In court filings, the state of Tennessee argued that a license is a privilege and not a right, and that the state “has a compelling public interest in promoting public safety by enforcing its traffic laws and keeping serial violators off the road.”
At least three states plus the District of Columbia are reconsidering the practice.
Lawmakers in California this summer passed a bill ending driver's license suspensions for unpaid court debt. Instead, courts can arrange a payment plan, a reduced payment, or community service for those who cannot afford to pay but can no longer suspend driver's licenses for failure to pay. A package of bills has been introduced in the Michigan legislature that would help those with unpaid traffic debt to get their licenses back.
This year the Mississippi attorney general’s office reached an agreement with local advocacy groups to end the practice, according to Sam Brooke, a lawyer at the Southern Poverty Law Center who participated in the meetings. The attorney general’s office declined to comment, referring questions to the Department of Public Safety. A spokesman there did not return phone calls or email messages.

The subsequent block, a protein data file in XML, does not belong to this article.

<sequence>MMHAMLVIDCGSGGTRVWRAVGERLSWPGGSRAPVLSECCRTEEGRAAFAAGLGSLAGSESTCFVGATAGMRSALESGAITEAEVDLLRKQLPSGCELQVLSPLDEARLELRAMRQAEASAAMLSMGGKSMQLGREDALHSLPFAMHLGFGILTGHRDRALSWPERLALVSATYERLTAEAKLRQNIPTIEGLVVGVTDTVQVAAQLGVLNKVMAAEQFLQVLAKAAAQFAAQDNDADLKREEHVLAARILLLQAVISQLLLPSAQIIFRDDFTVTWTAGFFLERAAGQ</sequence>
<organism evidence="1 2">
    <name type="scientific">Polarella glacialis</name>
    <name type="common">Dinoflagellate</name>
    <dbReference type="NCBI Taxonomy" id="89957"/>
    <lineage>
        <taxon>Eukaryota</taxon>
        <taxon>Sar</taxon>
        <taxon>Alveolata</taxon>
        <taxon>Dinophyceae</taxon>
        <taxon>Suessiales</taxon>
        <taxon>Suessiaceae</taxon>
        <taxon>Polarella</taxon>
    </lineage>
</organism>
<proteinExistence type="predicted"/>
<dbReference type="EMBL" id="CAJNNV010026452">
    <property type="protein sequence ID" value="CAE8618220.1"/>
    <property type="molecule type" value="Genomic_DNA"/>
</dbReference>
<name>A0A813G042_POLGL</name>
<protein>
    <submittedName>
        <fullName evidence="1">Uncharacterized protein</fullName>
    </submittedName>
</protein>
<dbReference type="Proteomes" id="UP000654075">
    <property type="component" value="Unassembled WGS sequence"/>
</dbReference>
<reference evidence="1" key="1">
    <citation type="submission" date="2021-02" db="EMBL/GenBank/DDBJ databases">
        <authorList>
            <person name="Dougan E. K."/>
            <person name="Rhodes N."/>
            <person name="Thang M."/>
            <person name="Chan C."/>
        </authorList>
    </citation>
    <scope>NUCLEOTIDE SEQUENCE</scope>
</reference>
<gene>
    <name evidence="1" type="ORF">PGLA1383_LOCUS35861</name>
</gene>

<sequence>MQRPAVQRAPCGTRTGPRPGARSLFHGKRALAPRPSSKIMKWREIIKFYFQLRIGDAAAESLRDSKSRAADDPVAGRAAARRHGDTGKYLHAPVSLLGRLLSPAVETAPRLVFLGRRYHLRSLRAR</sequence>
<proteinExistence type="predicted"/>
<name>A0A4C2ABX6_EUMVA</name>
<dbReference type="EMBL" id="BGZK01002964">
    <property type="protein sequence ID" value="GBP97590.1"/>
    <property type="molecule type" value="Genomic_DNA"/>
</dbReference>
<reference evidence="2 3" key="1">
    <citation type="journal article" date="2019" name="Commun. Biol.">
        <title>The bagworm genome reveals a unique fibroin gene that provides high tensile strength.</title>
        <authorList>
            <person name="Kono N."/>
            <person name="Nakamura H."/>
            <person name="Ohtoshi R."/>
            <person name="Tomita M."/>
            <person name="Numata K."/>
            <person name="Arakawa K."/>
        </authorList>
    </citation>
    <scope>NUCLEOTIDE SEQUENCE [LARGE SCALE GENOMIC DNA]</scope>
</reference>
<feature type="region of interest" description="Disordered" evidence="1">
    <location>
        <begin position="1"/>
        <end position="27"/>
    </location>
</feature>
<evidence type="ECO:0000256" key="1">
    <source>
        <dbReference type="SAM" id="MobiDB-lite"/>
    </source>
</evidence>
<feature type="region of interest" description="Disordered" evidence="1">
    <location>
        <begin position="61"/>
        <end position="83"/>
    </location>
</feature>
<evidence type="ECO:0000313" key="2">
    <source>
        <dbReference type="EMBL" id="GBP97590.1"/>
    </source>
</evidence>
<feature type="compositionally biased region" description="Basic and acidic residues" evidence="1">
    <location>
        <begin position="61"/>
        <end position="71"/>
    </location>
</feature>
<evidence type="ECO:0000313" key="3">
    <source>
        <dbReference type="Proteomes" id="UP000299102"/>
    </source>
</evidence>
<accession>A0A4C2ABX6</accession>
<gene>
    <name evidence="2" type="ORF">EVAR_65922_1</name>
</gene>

The mayor’s office in Washington this month started a pilot program to allow district residents returning home from prison with unpaid traffic debt to have their licenses reinstated, noting that this is a vulnerable time when the mobility to look for work and attend appointments is crucial. “The No. 1 reason for recently released men and women being re-incarcerated… is for driving without a valid license, which also can lead to additional charges for failing to stop and other related crimes,” Susana Castillo, a spokeswoman for Mayor Muriel Bowser, said in an email.
The Washington program provides for those returning home from prison to defer payment for up to a year while they look for work, or to pay a significantly reduced amount up front, according to the mayor’s office.